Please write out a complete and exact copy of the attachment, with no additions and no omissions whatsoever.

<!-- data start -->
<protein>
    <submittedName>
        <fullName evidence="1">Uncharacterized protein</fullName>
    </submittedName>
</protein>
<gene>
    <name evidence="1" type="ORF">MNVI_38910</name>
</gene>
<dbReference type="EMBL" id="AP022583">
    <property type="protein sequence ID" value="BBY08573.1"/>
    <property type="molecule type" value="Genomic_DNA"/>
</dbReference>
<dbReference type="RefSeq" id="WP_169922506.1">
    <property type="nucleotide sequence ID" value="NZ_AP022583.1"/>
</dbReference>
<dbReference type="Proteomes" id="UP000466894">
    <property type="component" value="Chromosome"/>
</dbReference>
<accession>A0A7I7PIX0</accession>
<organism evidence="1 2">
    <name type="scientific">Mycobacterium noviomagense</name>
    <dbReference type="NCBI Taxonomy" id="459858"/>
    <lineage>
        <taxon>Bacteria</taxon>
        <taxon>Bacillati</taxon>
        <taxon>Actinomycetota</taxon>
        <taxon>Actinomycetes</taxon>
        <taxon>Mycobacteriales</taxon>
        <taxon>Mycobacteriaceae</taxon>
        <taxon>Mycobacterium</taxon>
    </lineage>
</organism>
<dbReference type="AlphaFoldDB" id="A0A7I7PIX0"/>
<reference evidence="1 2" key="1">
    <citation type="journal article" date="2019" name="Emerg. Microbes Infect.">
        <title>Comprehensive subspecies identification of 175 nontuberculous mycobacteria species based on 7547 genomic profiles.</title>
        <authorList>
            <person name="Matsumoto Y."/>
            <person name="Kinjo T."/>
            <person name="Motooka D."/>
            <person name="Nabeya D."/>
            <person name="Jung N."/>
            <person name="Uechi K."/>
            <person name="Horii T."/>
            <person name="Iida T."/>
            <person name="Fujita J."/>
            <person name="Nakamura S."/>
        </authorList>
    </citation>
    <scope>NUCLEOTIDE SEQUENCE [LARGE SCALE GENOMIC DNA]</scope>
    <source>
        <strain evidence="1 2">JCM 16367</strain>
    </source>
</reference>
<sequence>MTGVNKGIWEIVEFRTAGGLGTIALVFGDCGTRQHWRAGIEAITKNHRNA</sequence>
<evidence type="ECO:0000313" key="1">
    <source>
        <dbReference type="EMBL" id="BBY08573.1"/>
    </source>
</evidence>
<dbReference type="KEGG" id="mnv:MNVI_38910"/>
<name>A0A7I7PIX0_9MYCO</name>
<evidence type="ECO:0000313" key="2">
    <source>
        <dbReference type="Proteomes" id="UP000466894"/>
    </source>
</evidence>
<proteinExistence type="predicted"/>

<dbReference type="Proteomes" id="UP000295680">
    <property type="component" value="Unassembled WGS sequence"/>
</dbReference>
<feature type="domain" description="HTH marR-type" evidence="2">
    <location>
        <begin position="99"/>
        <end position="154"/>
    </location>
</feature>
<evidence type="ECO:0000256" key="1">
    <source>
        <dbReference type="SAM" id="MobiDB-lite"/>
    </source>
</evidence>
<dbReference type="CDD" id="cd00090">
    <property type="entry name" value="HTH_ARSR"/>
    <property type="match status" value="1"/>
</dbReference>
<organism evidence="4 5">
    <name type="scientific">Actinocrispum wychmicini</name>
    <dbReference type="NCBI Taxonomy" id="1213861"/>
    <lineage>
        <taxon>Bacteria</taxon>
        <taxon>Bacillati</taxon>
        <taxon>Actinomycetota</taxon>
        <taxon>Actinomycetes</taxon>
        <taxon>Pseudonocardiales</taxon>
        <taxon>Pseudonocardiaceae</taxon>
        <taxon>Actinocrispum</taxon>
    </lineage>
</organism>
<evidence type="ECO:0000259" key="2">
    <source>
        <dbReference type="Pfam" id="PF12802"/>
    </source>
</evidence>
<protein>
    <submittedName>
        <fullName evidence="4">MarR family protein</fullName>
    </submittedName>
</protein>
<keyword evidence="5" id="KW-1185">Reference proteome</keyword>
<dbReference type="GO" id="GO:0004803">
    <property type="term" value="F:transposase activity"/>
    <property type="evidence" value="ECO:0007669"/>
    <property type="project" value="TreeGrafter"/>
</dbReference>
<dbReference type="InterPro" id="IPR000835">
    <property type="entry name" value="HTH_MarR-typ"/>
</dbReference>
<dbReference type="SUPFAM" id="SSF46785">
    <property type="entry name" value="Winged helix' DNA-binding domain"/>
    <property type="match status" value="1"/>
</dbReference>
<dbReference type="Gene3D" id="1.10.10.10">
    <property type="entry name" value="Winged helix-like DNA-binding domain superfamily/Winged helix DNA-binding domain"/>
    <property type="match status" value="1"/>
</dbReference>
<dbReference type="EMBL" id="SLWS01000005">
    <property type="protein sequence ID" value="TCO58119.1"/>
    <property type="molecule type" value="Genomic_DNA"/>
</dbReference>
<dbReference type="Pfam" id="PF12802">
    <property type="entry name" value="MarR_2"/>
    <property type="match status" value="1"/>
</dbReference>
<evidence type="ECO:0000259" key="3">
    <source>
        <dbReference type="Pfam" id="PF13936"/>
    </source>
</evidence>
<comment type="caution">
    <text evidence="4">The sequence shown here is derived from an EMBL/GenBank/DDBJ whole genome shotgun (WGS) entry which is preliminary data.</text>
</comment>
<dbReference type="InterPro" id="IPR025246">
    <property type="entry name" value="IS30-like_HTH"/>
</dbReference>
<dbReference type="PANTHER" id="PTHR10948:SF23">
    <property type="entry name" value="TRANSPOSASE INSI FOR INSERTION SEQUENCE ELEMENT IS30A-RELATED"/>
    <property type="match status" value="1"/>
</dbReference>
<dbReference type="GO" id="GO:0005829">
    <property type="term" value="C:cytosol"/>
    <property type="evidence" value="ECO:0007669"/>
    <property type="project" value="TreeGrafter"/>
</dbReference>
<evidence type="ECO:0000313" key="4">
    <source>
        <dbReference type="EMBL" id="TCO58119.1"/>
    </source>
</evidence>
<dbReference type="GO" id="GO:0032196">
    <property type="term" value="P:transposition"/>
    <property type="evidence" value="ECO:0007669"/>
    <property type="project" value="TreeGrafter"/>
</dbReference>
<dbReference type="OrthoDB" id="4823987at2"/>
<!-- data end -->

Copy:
<protein>
    <submittedName>
        <fullName evidence="1">Uncharacterized protein</fullName>
    </submittedName>
</protein>
<gene>
    <name evidence="1" type="ORF">MNVI_38910</name>
</gene>
<dbReference type="EMBL" id="AP022583">
    <property type="protein sequence ID" value="BBY08573.1"/>
    <property type="molecule type" value="Genomic_DNA"/>
</dbReference>
<dbReference type="RefSeq" id="WP_169922506.1">
    <property type="nucleotide sequence ID" value="NZ_AP022583.1"/>
</dbReference>
<dbReference type="Proteomes" id="UP000466894">
    <property type="component" value="Chromosome"/>
</dbReference>
<accession>A0A7I7PIX0</accession>
<organism evidence="1 2">
    <name type="scientific">Mycobacterium noviomagense</name>
    <dbReference type="NCBI Taxonomy" id="459858"/>
    <lineage>
        <taxon>Bacteria</taxon>
        <taxon>Bacillati</taxon>
        <taxon>Actinomycetota</taxon>
        <taxon>Actinomycetes</taxon>
        <taxon>Mycobacteriales</taxon>
        <taxon>Mycobacteriaceae</taxon>
        <taxon>Mycobacterium</taxon>
    </lineage>
</organism>
<dbReference type="AlphaFoldDB" id="A0A7I7PIX0"/>
<reference evidence="1 2" key="1">
    <citation type="journal article" date="2019" name="Emerg. Microbes Infect.">
        <title>Comprehensive subspecies identification of 175 nontuberculous mycobacteria species based on 7547 genomic profiles.</title>
        <authorList>
            <person name="Matsumoto Y."/>
            <person name="Kinjo T."/>
            <person name="Motooka D."/>
            <person name="Nabeya D."/>
            <person name="Jung N."/>
            <person name="Uechi K."/>
            <person name="Horii T."/>
            <person name="Iida T."/>
            <person name="Fujita J."/>
            <person name="Nakamura S."/>
        </authorList>
    </citation>
    <scope>NUCLEOTIDE SEQUENCE [LARGE SCALE GENOMIC DNA]</scope>
    <source>
        <strain evidence="1 2">JCM 16367</strain>
    </source>
</reference>
<sequence>MTGVNKGIWEIVEFRTAGGLGTIALVFGDCGTRQHWRAGIEAITKNHRNA</sequence>
<evidence type="ECO:0000313" key="1">
    <source>
        <dbReference type="EMBL" id="BBY08573.1"/>
    </source>
</evidence>
<dbReference type="KEGG" id="mnv:MNVI_38910"/>
<name>A0A7I7PIX0_9MYCO</name>
<evidence type="ECO:0000313" key="2">
    <source>
        <dbReference type="Proteomes" id="UP000466894"/>
    </source>
</evidence>
<proteinExistence type="predicted"/>

<dbReference type="Proteomes" id="UP000295680">
    <property type="component" value="Unassembled WGS sequence"/>
</dbReference>
<feature type="domain" description="HTH marR-type" evidence="2">
    <location>
        <begin position="99"/>
        <end position="154"/>
    </location>
</feature>
<evidence type="ECO:0000256" key="1">
    <source>
        <dbReference type="SAM" id="MobiDB-lite"/>
    </source>
</evidence>
<dbReference type="CDD" id="cd00090">
    <property type="entry name" value="HTH_ARSR"/>
    <property type="match status" value="1"/>
</dbReference>
<organism evidence="4 5">
    <name type="scientific">Actinocrispum wychmicini</name>
    <dbReference type="NCBI Taxonomy" id="1213861"/>
    <lineage>
        <taxon>Bacteria</taxon>
        <taxon>Bacillati</taxon>
        <taxon>Actinomycetota</taxon>
        <taxon>Actinomycetes</taxon>
        <taxon>Pseudonocardiales</taxon>
        <taxon>Pseudonocardiaceae</taxon>
        <taxon>Actinocrispum</taxon>
    </lineage>
</organism>
<evidence type="ECO:0000259" key="2">
    <source>
        <dbReference type="Pfam" id="PF12802"/>
    </source>
</evidence>
<protein>
    <submittedName>
        <fullName evidence="4">MarR family protein</fullName>
    </submittedName>
</protein>
<keyword evidence="5" id="KW-1185">Reference proteome</keyword>
<dbReference type="GO" id="GO:0004803">
    <property type="term" value="F:transposase activity"/>
    <property type="evidence" value="ECO:0007669"/>
    <property type="project" value="TreeGrafter"/>
</dbReference>
<dbReference type="InterPro" id="IPR000835">
    <property type="entry name" value="HTH_MarR-typ"/>
</dbReference>
<dbReference type="SUPFAM" id="SSF46785">
    <property type="entry name" value="Winged helix' DNA-binding domain"/>
    <property type="match status" value="1"/>
</dbReference>
<dbReference type="Gene3D" id="1.10.10.10">
    <property type="entry name" value="Winged helix-like DNA-binding domain superfamily/Winged helix DNA-binding domain"/>
    <property type="match status" value="1"/>
</dbReference>
<dbReference type="EMBL" id="SLWS01000005">
    <property type="protein sequence ID" value="TCO58119.1"/>
    <property type="molecule type" value="Genomic_DNA"/>
</dbReference>
<dbReference type="Pfam" id="PF12802">
    <property type="entry name" value="MarR_2"/>
    <property type="match status" value="1"/>
</dbReference>
<evidence type="ECO:0000259" key="3">
    <source>
        <dbReference type="Pfam" id="PF13936"/>
    </source>
</evidence>
<comment type="caution">
    <text evidence="4">The sequence shown here is derived from an EMBL/GenBank/DDBJ whole genome shotgun (WGS) entry which is preliminary data.</text>
</comment>
<dbReference type="InterPro" id="IPR025246">
    <property type="entry name" value="IS30-like_HTH"/>
</dbReference>
<dbReference type="PANTHER" id="PTHR10948:SF23">
    <property type="entry name" value="TRANSPOSASE INSI FOR INSERTION SEQUENCE ELEMENT IS30A-RELATED"/>
    <property type="match status" value="1"/>
</dbReference>
<dbReference type="GO" id="GO:0005829">
    <property type="term" value="C:cytosol"/>
    <property type="evidence" value="ECO:0007669"/>
    <property type="project" value="TreeGrafter"/>
</dbReference>
<evidence type="ECO:0000313" key="4">
    <source>
        <dbReference type="EMBL" id="TCO58119.1"/>
    </source>
</evidence>
<dbReference type="GO" id="GO:0032196">
    <property type="term" value="P:transposition"/>
    <property type="evidence" value="ECO:0007669"/>
    <property type="project" value="TreeGrafter"/>
</dbReference>
<dbReference type="OrthoDB" id="4823987at2"/>